Durango School District 9-R employees were put on notice Wednesday that positions likely will be cut to compensate for a projected enrollment drop and the weak economy.
In a joint statement from 9-R and the district's two unions, employees were told that attrition will be taken into account first. Then, one-year and probationary teachers will be laid off if necessary. Teachers with at least three years' experience likely will be spared.
"It is not anticipated that any non-probationary teachers will lose employment as a result of this process, although their assignments could be affected," the statement said.
Teachers gain non-probationary status after three years in 9-R. Teachers on probationary status can be axed at any time and for any reason.
"We're trying to be transparent about what the school district faces," Superintendent Keith Owen said.
The district's legions of support staff - including everyone from custodians to secretaries - could also be affected. Under current plans, the district "will consider attrition and one year-only contracts prior to implementing a reduction in force. If there is a reduction in force, the district will consider length of employment, additional areas of competence, quality of performance based on evaluations and district needs."
Owen said he hoped 9-R sheds enough staff through retirements, resignations and cuts to one-year positions that layoffs will not be necessary. The district typically uses one-year contracts to fill in for staff on maternity or medical leave, hiring late in the school year and enrollment bubbles that require extra staff.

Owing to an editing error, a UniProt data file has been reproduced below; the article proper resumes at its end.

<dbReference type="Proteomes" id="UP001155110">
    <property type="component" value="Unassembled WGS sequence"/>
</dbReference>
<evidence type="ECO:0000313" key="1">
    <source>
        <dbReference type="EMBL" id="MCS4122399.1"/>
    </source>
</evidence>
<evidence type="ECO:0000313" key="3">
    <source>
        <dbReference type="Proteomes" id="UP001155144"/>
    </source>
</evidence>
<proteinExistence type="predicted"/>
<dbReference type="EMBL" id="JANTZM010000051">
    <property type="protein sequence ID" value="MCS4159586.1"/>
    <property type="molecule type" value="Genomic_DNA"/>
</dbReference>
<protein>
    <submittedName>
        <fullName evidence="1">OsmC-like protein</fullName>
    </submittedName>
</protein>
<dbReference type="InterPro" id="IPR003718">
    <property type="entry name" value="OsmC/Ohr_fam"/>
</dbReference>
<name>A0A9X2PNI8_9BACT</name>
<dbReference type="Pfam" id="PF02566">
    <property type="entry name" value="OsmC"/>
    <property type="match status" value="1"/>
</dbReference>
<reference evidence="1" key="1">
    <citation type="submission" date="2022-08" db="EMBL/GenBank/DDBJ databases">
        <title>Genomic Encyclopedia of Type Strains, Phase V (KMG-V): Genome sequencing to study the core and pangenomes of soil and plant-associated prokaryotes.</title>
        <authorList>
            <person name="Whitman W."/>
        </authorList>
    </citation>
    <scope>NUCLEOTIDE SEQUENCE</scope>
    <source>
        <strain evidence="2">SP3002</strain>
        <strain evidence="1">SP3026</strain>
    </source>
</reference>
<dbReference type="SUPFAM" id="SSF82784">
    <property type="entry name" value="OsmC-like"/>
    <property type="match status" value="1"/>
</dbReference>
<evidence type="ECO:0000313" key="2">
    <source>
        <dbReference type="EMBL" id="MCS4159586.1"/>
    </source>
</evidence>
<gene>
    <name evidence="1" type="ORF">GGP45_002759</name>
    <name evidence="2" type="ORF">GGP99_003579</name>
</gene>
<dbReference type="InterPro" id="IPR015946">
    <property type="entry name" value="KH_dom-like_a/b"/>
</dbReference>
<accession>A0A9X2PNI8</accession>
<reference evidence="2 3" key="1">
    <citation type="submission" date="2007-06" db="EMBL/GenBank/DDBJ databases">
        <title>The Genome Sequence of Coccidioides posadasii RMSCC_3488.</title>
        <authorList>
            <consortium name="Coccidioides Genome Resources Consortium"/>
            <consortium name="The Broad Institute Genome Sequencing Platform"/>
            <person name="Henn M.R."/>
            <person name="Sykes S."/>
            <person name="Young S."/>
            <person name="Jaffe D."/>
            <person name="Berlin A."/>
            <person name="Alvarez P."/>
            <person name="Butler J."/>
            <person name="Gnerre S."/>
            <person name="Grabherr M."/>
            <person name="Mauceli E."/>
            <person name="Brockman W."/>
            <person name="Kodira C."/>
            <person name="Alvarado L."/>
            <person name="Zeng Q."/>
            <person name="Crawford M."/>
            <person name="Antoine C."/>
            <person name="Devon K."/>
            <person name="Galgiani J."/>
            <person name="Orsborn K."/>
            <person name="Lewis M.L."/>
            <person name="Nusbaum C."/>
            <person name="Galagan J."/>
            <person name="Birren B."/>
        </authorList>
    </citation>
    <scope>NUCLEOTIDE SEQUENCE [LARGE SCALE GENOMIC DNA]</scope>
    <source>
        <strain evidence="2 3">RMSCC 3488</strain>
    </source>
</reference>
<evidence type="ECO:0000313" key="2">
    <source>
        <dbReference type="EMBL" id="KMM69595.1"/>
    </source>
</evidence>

The district should know its staffing needs by early April, Owen said. Principals would then evaluate their own schools' staffing levels.
District 9-R spokeswoman Dyan Lee said the one-page joint statement contemplates a number of "what-if" scenarios.
"It's meant to keep staff informed," she said. "Nothing is concrete or decided."
The statement itself cautions that there "has been no decision with respect to the employment status of any individual."
The joint statement was issued by 9-R, the Durango Education Association and the Durango Support Personnel Association. The DEA is the teachers' union, while the DSPA is the union for support staff. The district had the equivalent of 333 full-time teachers in fall 2007, the most recent data available.
Njal Schold, president of the DEA and a Durango High School teacher, also warned against reading too much into the statement.
"It identifies a process, and it's really not intended to indicate anything beyond that," he said.
The 4,839-student district has operated on deficit budgets for years. Financial concerns have heightened considerably in recent months because enrollment is expected to drop substantially when school reopens in August. Durango High School could be hit particularly hard: Enrollment is projected to fall from 1,512 this school year to 1,193 in 2009-10. Enrollment also is expected to drop districtwide.
The district projects Durango High's incoming freshman class will be smaller than the graduating senior class, and a new charter school could draw away up to 100 students in 9-R's worst-case scenario. State budget gaps add to the worries. Lawmakers are considering various cost-cutting moves that could cost the district hundreds of thousands of dollars.